Dr. Stella Safo, Vote Health Co-founder And Hiv Primary Care Physician, joined Yahoo Finance to discuss the surging COVID-19 cases and what it could mean for the U.S. Presidential election.
SEANA SMITH: More on where we stand in the pandemic and also just what needs to be done to curb this outbreak, we want to bring in Dr. Stella Safo. She's a New-York-based HIV primary care physician and also the co-founder of Vote Health. And Dr. Safo, great to have you on the program.
Today's Election Day, and we have that seven-day average of new cases hitting a record high. I was going through your notes, and you were saying just that one of the most important things that we should focus on once every vote has been counted and that's coming together is that the country needs to address COVID. And when you take a look at what needs to be addressed, how do you think-- or I guess, what's your best advice on the best way to do this? And Dr. Safo, if you can also unmute yourself as you answer.
STELLA SAFO: I mean, I think that so far, what we've seen is in the places where we have pretty strong leadership-- and I'll cite New York as one of those places-- we've been able to control what started out as a totally out-of-control pandemic that had spread and killed over 33,000 individuals. So we know that with the right kind of leadership, we can get this under control.
And what we're looking at now as we're heading into not a second surge, but a third surge is that we need a coordinated effort. Because what's happening in some of these states is that some governors are able to put in measures that are helpful, but you know, our state borders are porous. And so if you're having individuals come from other states where there isn't a strong of a response, you're not going to end up being able to maintain the benefits that you've gotten to date. And so that's why I think, you know, once these elections are done, the most important thing that we need to be focusing on as a country is a coordinated response versus what we've had to date, which is a state-level response.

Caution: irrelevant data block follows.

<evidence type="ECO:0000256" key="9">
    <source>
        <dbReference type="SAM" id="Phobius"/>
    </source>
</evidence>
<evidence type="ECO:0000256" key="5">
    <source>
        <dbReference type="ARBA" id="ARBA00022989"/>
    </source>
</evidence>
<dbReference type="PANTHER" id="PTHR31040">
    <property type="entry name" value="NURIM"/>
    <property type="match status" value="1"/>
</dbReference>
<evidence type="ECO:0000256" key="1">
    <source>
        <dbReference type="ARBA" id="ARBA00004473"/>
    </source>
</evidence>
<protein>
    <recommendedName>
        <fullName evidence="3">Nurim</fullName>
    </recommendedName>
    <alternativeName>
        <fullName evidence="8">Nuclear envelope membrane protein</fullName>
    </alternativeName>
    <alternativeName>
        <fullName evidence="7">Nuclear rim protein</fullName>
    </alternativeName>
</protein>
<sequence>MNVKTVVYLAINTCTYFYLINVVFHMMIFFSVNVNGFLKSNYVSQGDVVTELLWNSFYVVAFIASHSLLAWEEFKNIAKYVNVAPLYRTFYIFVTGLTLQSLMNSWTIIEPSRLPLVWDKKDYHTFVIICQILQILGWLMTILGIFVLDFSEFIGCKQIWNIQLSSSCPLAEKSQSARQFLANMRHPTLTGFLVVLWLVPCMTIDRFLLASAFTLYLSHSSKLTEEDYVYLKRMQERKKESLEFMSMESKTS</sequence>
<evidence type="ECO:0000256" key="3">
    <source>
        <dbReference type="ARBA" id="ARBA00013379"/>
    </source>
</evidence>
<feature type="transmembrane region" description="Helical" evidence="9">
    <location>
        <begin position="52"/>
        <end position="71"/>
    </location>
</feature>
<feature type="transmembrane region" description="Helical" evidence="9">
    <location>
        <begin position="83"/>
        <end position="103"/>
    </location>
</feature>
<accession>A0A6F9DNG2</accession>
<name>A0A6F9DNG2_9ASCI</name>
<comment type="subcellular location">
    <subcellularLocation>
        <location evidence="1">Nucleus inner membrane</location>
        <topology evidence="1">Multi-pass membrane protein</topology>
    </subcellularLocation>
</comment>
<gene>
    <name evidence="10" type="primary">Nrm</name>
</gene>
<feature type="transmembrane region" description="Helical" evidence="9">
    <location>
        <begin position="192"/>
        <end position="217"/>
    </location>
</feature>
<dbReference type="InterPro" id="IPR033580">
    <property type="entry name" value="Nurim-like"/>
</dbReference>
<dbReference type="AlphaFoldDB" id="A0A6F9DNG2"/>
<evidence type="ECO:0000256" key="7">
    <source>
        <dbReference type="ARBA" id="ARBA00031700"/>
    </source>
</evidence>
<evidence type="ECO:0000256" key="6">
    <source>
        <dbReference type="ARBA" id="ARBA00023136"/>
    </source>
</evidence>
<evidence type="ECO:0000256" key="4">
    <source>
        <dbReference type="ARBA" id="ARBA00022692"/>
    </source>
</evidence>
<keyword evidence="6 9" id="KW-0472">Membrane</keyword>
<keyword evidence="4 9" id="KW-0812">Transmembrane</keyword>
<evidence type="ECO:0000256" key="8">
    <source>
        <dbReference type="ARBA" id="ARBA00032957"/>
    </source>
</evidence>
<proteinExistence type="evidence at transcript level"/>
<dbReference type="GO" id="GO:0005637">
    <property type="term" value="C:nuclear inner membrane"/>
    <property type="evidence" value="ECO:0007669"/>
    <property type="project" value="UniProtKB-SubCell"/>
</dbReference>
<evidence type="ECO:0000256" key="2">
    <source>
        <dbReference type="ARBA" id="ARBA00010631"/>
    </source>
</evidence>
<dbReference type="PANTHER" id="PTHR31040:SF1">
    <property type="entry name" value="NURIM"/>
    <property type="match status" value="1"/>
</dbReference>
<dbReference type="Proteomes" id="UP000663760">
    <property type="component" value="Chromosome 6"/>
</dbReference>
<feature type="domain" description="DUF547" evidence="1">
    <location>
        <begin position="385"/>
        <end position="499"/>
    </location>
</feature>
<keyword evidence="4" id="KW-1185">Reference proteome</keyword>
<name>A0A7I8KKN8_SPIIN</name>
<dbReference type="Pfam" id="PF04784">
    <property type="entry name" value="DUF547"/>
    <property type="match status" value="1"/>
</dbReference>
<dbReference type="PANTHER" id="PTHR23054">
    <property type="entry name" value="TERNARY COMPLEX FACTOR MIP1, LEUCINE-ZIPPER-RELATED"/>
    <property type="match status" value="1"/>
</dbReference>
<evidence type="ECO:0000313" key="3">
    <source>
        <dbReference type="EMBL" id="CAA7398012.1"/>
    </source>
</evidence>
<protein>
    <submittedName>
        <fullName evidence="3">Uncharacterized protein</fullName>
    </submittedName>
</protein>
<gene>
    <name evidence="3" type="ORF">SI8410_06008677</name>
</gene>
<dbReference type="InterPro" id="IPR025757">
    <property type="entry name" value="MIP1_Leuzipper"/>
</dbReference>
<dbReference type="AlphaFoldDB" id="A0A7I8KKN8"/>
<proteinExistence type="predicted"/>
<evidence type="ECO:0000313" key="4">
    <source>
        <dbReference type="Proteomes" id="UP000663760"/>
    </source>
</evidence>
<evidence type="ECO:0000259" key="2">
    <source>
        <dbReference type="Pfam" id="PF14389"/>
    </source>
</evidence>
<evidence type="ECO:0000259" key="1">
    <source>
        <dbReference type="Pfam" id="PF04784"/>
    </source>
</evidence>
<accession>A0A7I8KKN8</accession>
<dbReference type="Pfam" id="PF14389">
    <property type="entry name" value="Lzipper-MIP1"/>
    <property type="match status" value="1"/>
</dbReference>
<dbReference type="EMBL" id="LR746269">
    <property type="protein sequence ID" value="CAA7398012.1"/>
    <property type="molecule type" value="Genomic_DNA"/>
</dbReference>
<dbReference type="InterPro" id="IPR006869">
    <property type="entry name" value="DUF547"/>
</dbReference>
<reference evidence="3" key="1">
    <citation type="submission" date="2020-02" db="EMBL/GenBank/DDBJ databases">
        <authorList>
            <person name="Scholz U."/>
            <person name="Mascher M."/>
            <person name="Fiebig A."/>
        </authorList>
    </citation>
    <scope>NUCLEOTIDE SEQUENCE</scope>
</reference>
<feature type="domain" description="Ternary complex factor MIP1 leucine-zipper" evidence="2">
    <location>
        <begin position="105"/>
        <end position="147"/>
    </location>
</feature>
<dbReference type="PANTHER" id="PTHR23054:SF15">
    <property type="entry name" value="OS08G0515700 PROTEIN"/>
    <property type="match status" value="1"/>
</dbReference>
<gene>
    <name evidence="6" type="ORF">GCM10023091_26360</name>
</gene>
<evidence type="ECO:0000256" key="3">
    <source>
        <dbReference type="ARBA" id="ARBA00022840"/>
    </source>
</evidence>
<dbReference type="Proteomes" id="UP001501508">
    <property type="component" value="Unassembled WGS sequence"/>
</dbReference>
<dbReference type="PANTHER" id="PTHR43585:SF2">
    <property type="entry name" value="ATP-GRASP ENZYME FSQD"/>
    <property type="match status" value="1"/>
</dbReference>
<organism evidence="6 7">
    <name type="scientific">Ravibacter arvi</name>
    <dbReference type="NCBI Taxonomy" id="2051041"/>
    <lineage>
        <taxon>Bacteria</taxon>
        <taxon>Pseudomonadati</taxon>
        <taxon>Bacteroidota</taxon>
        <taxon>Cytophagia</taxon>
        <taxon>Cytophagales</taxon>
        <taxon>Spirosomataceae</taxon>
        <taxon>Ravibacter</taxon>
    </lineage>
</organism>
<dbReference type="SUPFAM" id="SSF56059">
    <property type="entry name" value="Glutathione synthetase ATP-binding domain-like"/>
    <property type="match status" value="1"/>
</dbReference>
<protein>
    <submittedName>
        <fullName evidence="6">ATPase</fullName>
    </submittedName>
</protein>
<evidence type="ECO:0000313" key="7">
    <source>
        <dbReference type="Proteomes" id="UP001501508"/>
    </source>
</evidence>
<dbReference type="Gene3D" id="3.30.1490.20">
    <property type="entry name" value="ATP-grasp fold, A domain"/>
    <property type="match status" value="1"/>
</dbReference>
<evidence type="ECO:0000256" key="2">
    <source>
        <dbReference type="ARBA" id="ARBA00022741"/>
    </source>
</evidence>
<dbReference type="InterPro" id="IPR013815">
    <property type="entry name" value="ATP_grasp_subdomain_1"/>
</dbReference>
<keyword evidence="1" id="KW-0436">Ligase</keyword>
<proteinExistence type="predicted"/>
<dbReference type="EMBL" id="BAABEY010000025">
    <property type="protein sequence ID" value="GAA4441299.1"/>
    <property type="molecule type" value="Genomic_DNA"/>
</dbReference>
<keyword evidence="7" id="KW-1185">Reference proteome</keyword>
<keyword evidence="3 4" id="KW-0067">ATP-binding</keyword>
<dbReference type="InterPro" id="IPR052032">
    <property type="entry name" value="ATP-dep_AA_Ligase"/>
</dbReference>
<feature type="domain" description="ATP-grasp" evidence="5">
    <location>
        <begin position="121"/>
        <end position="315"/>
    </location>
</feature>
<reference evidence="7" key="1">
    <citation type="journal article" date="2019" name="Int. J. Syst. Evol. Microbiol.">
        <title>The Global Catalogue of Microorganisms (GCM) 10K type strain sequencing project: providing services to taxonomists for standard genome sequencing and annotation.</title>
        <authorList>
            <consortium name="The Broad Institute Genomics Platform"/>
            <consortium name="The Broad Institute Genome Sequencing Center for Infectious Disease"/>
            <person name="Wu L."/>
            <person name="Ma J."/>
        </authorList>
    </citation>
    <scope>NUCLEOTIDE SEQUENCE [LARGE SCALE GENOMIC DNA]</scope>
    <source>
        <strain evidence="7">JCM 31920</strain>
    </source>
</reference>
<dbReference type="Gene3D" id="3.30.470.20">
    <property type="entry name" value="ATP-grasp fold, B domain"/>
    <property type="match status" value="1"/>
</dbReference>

ADAM SHAPIRO: Dr. Safo, for I love New York City. I moved here without a job and sold everything I owned years ago-- it breaks my heart when I walk the streets here, though, because we are all-- thank God-- it's much less of a threat right now than it was back in March and April, but businesses are boarded up. They're empty. There-- restaurants that I used to go to are closed. All those people are out of work.
So that coordinated response-- you know, when people say the cure, perhaps, is as bad as the ailment-- listen, life is always sacrosanct and first, but we've got to keep people working, too. So what do you think that coordinated response looks like?
STELLA SAFO: I think it's an excellent point that you're making. You have to remember, though, that at the time when New York shut down 1,000%, what was happening is that we didn't know much about COVID. The rates were spreading so rapidly, and our mortality was really high because we didn't have the-- you know, the measures that we have now-- convalescent serum pronine, Dexamethasone, all of the things that we know now we didn't know then. So if you got COVID then, you were looking at a death sentence. And we were facing, you know, this issue of the surge.
One of the benefits of any state that's looking at how to, you know, maintain COVID now is you can look at a New York, you can learn from our example. It definitely makes sense, I think, to be maintaining this idea of how do we stay economically strong and put a few things into place that will help.